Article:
They’re dry-farming wheat, growing it sustainably with no irrigation other than rain, sending it off to millers who grind it and sell the flour to bakers who are experimenting with the unique properties of these whole-grain, stone ground flours. In turn, they are creating delicious, nutritious artisanal whole grain sourdough and other breads, pastries, porridges, grain bowls and more for consumers to enjoy.
Retaining its bran, germ and endosperm, wheat is a high-protein, high-fiber powerhouse that in itself could be considered a complete food. Man actually could live on bread alone, provided the flour hasn’t been stripped of its nutrients and is prepared properly.
Each flour reacts uniquely to weather conditions, the amount of hydration, length of baking time, and artisanal bakers across Southern California are learning how to manage these variables, in the process creating baked goods that not only taste delicious but are healthier to consume.
Hats off to Rose Lawrence at Manuela in Downtown LA, to Roxana Jullapat of Friends and Family in Silver Lake, Lodge Bread in Culver City and other brave local bakers who are paving a path for the use of these flours.
Infrastructure is a major issue: harvesters cost hundreds of thousands of dollars, wheat must be cleaned before it can be milled, stone ground millers are not easily found and the cost of the final product can seem prohibitive to consumers.
While Northern California has already created a local infrastructure, our Southern California market is still in the process of setting up. Nan Kohler of Grist and Toll in Pasadena has become the go-to miller for most of our local farmers.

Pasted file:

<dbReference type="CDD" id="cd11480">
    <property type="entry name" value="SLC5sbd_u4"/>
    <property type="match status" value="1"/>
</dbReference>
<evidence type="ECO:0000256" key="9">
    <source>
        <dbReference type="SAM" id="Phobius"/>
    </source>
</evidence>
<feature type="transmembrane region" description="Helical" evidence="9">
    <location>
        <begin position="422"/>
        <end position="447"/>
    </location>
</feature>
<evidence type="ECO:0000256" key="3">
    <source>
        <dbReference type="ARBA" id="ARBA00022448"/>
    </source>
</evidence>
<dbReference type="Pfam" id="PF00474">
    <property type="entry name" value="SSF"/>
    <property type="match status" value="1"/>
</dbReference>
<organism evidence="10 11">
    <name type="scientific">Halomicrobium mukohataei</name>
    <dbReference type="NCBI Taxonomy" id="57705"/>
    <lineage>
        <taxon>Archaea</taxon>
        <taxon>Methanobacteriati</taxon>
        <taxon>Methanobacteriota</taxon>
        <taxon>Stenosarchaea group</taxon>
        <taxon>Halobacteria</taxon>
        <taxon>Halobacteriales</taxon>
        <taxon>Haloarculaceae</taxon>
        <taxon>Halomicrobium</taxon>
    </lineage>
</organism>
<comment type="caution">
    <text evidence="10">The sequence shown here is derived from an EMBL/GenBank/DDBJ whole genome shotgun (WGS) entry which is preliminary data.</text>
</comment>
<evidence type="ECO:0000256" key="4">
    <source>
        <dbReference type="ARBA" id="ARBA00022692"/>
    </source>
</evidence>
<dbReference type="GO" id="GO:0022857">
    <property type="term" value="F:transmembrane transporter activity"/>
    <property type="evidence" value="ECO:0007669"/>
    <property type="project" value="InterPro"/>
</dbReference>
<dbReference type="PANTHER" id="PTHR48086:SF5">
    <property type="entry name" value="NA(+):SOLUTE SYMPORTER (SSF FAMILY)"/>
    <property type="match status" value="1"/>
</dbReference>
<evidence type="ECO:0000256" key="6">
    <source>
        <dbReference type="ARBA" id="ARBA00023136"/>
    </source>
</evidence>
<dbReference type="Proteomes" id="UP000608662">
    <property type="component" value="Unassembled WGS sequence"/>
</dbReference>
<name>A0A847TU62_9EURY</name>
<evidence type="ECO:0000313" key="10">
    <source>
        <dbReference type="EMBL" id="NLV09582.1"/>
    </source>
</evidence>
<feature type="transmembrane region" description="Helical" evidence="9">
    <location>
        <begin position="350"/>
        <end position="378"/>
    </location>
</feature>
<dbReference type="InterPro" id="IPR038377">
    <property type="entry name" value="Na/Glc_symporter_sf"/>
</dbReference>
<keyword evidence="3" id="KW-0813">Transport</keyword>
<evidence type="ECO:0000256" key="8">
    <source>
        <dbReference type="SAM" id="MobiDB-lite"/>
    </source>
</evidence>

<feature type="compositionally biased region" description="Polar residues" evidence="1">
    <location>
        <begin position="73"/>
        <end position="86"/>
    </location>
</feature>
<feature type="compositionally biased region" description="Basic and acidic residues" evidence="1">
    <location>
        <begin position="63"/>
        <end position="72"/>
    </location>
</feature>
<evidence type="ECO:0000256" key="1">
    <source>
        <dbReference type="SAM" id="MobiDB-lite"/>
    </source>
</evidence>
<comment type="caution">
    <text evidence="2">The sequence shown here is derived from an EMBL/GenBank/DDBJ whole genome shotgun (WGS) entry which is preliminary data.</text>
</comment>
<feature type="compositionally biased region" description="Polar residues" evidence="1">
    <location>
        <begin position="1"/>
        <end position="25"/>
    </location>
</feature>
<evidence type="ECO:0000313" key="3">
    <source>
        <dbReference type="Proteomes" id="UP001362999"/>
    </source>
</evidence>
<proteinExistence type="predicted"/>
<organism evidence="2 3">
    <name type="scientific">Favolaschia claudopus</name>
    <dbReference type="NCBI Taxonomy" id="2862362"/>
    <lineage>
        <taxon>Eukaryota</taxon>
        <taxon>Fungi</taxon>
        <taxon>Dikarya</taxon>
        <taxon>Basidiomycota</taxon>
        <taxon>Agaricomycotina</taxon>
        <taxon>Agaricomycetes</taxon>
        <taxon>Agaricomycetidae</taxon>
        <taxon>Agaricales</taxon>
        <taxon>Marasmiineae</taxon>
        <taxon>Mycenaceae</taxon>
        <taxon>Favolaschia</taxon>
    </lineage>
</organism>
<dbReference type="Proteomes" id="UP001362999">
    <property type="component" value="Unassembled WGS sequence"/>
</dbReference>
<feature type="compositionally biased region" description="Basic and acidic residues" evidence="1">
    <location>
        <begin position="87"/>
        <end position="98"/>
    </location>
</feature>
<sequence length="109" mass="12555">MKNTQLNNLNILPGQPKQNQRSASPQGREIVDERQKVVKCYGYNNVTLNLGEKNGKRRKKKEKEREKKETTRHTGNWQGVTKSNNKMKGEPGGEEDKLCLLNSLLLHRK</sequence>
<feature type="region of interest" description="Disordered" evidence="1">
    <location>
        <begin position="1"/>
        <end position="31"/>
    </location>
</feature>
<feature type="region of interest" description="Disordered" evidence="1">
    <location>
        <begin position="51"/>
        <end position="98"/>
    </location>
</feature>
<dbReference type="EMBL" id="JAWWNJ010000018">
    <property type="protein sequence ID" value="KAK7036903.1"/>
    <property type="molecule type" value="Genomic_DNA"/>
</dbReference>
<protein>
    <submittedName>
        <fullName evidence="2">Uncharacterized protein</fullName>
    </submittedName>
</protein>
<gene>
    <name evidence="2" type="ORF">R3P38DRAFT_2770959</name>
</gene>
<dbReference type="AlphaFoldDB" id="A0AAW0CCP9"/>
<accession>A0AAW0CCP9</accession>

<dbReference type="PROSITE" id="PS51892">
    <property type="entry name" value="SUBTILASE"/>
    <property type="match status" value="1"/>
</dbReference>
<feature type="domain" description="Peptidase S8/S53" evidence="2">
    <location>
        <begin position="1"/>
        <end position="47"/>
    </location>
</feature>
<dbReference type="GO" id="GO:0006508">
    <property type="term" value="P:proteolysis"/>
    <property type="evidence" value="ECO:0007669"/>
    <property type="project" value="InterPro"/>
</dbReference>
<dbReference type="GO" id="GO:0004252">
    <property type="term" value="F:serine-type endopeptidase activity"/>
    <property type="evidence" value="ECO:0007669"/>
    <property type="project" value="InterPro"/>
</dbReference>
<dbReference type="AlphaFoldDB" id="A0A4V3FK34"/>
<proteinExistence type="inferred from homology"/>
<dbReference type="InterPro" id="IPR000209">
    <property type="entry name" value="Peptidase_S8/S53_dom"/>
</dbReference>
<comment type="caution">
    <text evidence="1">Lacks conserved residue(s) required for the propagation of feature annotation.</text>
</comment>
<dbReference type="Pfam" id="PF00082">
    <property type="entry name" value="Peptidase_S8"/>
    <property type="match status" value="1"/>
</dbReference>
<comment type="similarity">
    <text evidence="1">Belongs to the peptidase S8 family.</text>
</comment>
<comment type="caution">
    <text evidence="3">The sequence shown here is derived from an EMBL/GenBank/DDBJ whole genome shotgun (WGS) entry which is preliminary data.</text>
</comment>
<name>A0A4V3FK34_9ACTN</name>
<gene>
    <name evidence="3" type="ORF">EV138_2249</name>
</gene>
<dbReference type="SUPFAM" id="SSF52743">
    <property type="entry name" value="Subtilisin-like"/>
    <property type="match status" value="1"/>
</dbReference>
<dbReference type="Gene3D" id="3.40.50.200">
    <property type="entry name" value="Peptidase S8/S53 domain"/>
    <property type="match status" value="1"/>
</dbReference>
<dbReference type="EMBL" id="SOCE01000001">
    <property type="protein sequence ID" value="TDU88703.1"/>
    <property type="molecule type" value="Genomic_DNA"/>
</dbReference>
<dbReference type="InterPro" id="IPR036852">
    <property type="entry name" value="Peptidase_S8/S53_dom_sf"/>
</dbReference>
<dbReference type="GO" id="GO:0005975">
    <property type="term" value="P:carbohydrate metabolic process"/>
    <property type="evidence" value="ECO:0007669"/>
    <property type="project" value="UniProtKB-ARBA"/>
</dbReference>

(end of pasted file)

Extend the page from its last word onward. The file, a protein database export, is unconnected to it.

Andrea Crawford of Kenter Canyon Farms and Roan Mills, says she’s willing to sacrifice profit for a breakeven scenario to get the movement up and running, but that can’t last forever. She grows and mills her own grains, bakes and makes her own bread and pastas for sale at her bakery in Fillmore and at Santa Monica and Hollywood Farmers Markets; she sells flour as well.
But if the goods are not priced right, consumers will not be willing to pay the costs, which really don’t cover all the steps involved in bringing such products to market.
This burgeoning movement needs a few faithful friends, farmers, bakers, buyers and believers to keep it going and to create the conditions for it to remain sustainable for everyone involved.
Sarah A. Spitz is an award-winning public radio producer, now retired from KCRW, where she also produced arts stories for NPR. She writes features and reviews for various print and online publications.
SUGGESTED SEO: Heritage grains are making a comeback in Southern California, but economics and infrastructure are crucial if it’s to survive sustainably.
SUGGESTED TAGS: Wheat, heritage grain, Sonora, Yecora Rojo, Alex Weiser, Weiser Family Farms, Jon Hammond, Linda Vista Ranch, Sonoko Sakai, Andrea Crawford, Kenter Canyon Farms, Roan Mills, Gourmandise School of Sweets and Savories, Gourmandise Grain Conference, Larry Kandarian, Kandarian Farms, Mai Nguyen, Nate Siemens, Roe Sie, The King’s Roost, Dana Morgan, Westchester Community Garden, Rose Lawrence, Manuela, Roxana Jullapat, Friends and Family, Lodge Bread